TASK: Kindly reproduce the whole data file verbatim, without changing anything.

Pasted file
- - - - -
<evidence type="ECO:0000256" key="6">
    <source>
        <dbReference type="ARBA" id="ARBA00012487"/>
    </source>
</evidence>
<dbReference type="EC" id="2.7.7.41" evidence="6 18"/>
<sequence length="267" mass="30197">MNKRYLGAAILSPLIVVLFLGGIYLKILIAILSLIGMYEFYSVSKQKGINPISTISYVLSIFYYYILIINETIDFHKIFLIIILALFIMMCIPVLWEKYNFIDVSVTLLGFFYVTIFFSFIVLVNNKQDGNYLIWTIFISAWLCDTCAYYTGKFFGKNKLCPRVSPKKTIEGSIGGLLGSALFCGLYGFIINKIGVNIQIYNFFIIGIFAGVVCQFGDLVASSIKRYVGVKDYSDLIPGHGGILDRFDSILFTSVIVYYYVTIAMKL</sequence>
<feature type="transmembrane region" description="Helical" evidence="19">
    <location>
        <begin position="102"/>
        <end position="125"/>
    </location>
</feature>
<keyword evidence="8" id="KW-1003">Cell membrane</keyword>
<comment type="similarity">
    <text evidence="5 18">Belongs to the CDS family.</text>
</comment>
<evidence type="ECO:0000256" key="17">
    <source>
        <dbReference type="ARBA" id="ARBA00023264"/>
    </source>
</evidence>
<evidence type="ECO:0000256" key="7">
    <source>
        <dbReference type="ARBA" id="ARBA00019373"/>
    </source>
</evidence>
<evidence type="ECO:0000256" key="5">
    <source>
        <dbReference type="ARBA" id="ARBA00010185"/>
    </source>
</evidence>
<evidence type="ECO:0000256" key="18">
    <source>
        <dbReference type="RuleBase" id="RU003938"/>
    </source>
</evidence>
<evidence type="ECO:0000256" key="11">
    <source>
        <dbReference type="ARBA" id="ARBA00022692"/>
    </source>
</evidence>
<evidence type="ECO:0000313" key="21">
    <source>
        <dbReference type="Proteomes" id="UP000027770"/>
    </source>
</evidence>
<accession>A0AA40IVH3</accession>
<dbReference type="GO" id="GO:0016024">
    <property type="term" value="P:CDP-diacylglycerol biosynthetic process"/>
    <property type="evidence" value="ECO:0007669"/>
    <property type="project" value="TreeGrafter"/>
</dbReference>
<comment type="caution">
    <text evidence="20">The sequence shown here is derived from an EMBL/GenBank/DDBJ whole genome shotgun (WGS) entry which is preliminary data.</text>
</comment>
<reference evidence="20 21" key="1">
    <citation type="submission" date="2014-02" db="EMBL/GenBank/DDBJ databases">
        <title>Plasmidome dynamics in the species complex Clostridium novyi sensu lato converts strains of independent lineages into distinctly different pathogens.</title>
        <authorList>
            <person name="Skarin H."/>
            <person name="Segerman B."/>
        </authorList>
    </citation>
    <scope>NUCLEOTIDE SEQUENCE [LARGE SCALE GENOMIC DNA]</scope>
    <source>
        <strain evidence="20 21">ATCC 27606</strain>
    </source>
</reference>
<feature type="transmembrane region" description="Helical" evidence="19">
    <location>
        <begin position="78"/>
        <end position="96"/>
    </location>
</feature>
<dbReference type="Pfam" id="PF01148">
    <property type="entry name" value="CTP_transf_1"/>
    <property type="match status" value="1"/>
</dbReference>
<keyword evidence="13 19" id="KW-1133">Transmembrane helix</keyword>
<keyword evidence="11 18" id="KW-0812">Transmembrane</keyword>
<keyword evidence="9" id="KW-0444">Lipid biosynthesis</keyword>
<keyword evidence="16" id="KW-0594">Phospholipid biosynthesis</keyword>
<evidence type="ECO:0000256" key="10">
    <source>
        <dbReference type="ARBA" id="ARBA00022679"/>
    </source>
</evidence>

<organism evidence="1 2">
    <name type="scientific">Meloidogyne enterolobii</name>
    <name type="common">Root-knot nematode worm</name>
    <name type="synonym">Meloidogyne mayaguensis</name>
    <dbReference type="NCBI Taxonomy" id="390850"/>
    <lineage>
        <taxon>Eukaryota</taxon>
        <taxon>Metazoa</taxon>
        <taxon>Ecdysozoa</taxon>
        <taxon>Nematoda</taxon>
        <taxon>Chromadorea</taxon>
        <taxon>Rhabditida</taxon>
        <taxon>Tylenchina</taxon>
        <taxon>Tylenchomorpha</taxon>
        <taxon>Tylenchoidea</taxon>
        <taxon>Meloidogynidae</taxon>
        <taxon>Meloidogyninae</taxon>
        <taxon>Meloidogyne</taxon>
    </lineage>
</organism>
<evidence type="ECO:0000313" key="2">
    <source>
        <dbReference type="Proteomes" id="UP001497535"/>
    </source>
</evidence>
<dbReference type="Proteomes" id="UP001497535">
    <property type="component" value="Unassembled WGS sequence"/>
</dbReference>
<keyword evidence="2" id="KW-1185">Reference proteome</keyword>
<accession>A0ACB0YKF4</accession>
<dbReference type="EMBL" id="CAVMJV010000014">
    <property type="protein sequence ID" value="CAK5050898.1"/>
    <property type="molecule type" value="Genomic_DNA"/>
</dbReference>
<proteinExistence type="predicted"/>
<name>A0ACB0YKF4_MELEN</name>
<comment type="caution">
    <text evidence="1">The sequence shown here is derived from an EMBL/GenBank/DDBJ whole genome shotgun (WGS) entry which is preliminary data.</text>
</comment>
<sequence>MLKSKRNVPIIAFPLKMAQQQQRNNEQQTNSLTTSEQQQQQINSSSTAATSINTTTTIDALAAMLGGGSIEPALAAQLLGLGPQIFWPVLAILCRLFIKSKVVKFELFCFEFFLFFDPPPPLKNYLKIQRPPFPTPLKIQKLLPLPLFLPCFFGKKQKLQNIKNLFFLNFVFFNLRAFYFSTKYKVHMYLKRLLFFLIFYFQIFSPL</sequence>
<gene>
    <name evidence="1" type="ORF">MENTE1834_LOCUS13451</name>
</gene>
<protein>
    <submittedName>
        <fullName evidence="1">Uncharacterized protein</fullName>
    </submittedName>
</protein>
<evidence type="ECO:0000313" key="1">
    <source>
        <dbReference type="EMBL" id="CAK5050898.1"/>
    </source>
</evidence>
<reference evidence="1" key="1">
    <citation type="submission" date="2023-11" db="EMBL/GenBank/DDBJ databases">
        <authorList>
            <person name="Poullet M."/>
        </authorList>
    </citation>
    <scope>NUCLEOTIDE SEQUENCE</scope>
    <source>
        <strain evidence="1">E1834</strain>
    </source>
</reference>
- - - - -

<evidence type="ECO:0000256" key="6">
    <source>
        <dbReference type="ARBA" id="ARBA00012487"/>
    </source>
</evidence>
<dbReference type="EC" id="2.7.7.41" evidence="6 18"/>
<sequence length="267" mass="30197">MNKRYLGAAILSPLIVVLFLGGIYLKILIAILSLIGMYEFYSVSKQKGINPISTISYVLSIFYYYILIINETIDFHKIFLIIILALFIMMCIPVLWEKYNFIDVSVTLLGFFYVTIFFSFIVLVNNKQDGNYLIWTIFISAWLCDTCAYYTGKFFGKNKLCPRVSPKKTIEGSIGGLLGSALFCGLYGFIINKIGVNIQIYNFFIIGIFAGVVCQFGDLVASSIKRYVGVKDYSDLIPGHGGILDRFDSILFTSVIVYYYVTIAMKL</sequence>
<feature type="transmembrane region" description="Helical" evidence="19">
    <location>
        <begin position="102"/>
        <end position="125"/>
    </location>
</feature>
<keyword evidence="8" id="KW-1003">Cell membrane</keyword>
<comment type="similarity">
    <text evidence="5 18">Belongs to the CDS family.</text>
</comment>
<evidence type="ECO:0000256" key="17">
    <source>
        <dbReference type="ARBA" id="ARBA00023264"/>
    </source>
</evidence>
<evidence type="ECO:0000256" key="7">
    <source>
        <dbReference type="ARBA" id="ARBA00019373"/>
    </source>
</evidence>
<evidence type="ECO:0000256" key="5">
    <source>
        <dbReference type="ARBA" id="ARBA00010185"/>
    </source>
</evidence>
<evidence type="ECO:0000256" key="18">
    <source>
        <dbReference type="RuleBase" id="RU003938"/>
    </source>
</evidence>
<evidence type="ECO:0000256" key="11">
    <source>
        <dbReference type="ARBA" id="ARBA00022692"/>
    </source>
</evidence>
<evidence type="ECO:0000313" key="21">
    <source>
        <dbReference type="Proteomes" id="UP000027770"/>
    </source>
</evidence>
<accession>A0AA40IVH3</accession>
<dbReference type="GO" id="GO:0016024">
    <property type="term" value="P:CDP-diacylglycerol biosynthetic process"/>
    <property type="evidence" value="ECO:0007669"/>
    <property type="project" value="TreeGrafter"/>
</dbReference>
<comment type="caution">
    <text evidence="20">The sequence shown here is derived from an EMBL/GenBank/DDBJ whole genome shotgun (WGS) entry which is preliminary data.</text>
</comment>
<reference evidence="20 21" key="1">
    <citation type="submission" date="2014-02" db="EMBL/GenBank/DDBJ databases">
        <title>Plasmidome dynamics in the species complex Clostridium novyi sensu lato converts strains of independent lineages into distinctly different pathogens.</title>
        <authorList>
            <person name="Skarin H."/>
            <person name="Segerman B."/>
        </authorList>
    </citation>
    <scope>NUCLEOTIDE SEQUENCE [LARGE SCALE GENOMIC DNA]</scope>
    <source>
        <strain evidence="20 21">ATCC 27606</strain>
    </source>
</reference>
<feature type="transmembrane region" description="Helical" evidence="19">
    <location>
        <begin position="78"/>
        <end position="96"/>
    </location>
</feature>
<dbReference type="Pfam" id="PF01148">
    <property type="entry name" value="CTP_transf_1"/>
    <property type="match status" value="1"/>
</dbReference>
<keyword evidence="13 19" id="KW-1133">Transmembrane helix</keyword>
<keyword evidence="11 18" id="KW-0812">Transmembrane</keyword>
<keyword evidence="9" id="KW-0444">Lipid biosynthesis</keyword>
<keyword evidence="16" id="KW-0594">Phospholipid biosynthesis</keyword>
<evidence type="ECO:0000256" key="10">
    <source>
        <dbReference type="ARBA" id="ARBA00022679"/>
    </source>
</evidence>

<organism evidence="1 2">
    <name type="scientific">Meloidogyne enterolobii</name>
    <name type="common">Root-knot nematode worm</name>
    <name type="synonym">Meloidogyne mayaguensis</name>
    <dbReference type="NCBI Taxonomy" id="390850"/>
    <lineage>
        <taxon>Eukaryota</taxon>
        <taxon>Metazoa</taxon>
        <taxon>Ecdysozoa</taxon>
        <taxon>Nematoda</taxon>
        <taxon>Chromadorea</taxon>
        <taxon>Rhabditida</taxon>
        <taxon>Tylenchina</taxon>
        <taxon>Tylenchomorpha</taxon>
        <taxon>Tylenchoidea</taxon>
        <taxon>Meloidogynidae</taxon>
        <taxon>Meloidogyninae</taxon>
        <taxon>Meloidogyne</taxon>
    </lineage>
</organism>
<evidence type="ECO:0000313" key="2">
    <source>
        <dbReference type="Proteomes" id="UP001497535"/>
    </source>
</evidence>
<dbReference type="Proteomes" id="UP001497535">
    <property type="component" value="Unassembled WGS sequence"/>
</dbReference>
<keyword evidence="2" id="KW-1185">Reference proteome</keyword>
<accession>A0ACB0YKF4</accession>
<dbReference type="EMBL" id="CAVMJV010000014">
    <property type="protein sequence ID" value="CAK5050898.1"/>
    <property type="molecule type" value="Genomic_DNA"/>
</dbReference>
<proteinExistence type="predicted"/>
<name>A0ACB0YKF4_MELEN</name>
<comment type="caution">
    <text evidence="1">The sequence shown here is derived from an EMBL/GenBank/DDBJ whole genome shotgun (WGS) entry which is preliminary data.</text>
</comment>
<sequence>MLKSKRNVPIIAFPLKMAQQQQRNNEQQTNSLTTSEQQQQQINSSSTAATSINTTTTIDALAAMLGGGSIEPALAAQLLGLGPQIFWPVLAILCRLFIKSKVVKFELFCFEFFLFFDPPPPLKNYLKIQRPPFPTPLKIQKLLPLPLFLPCFFGKKQKLQNIKNLFFLNFVFFNLRAFYFSTKYKVHMYLKRLLFFLIFYFQIFSPL</sequence>
<gene>
    <name evidence="1" type="ORF">MENTE1834_LOCUS13451</name>
</gene>
<protein>
    <submittedName>
        <fullName evidence="1">Uncharacterized protein</fullName>
    </submittedName>
</protein>
<evidence type="ECO:0000313" key="1">
    <source>
        <dbReference type="EMBL" id="CAK5050898.1"/>
    </source>
</evidence>
<reference evidence="1" key="1">
    <citation type="submission" date="2023-11" db="EMBL/GenBank/DDBJ databases">
        <authorList>
            <person name="Poullet M."/>
        </authorList>
    </citation>
    <scope>NUCLEOTIDE SEQUENCE</scope>
    <source>
        <strain evidence="1">E1834</strain>
    </source>
</reference>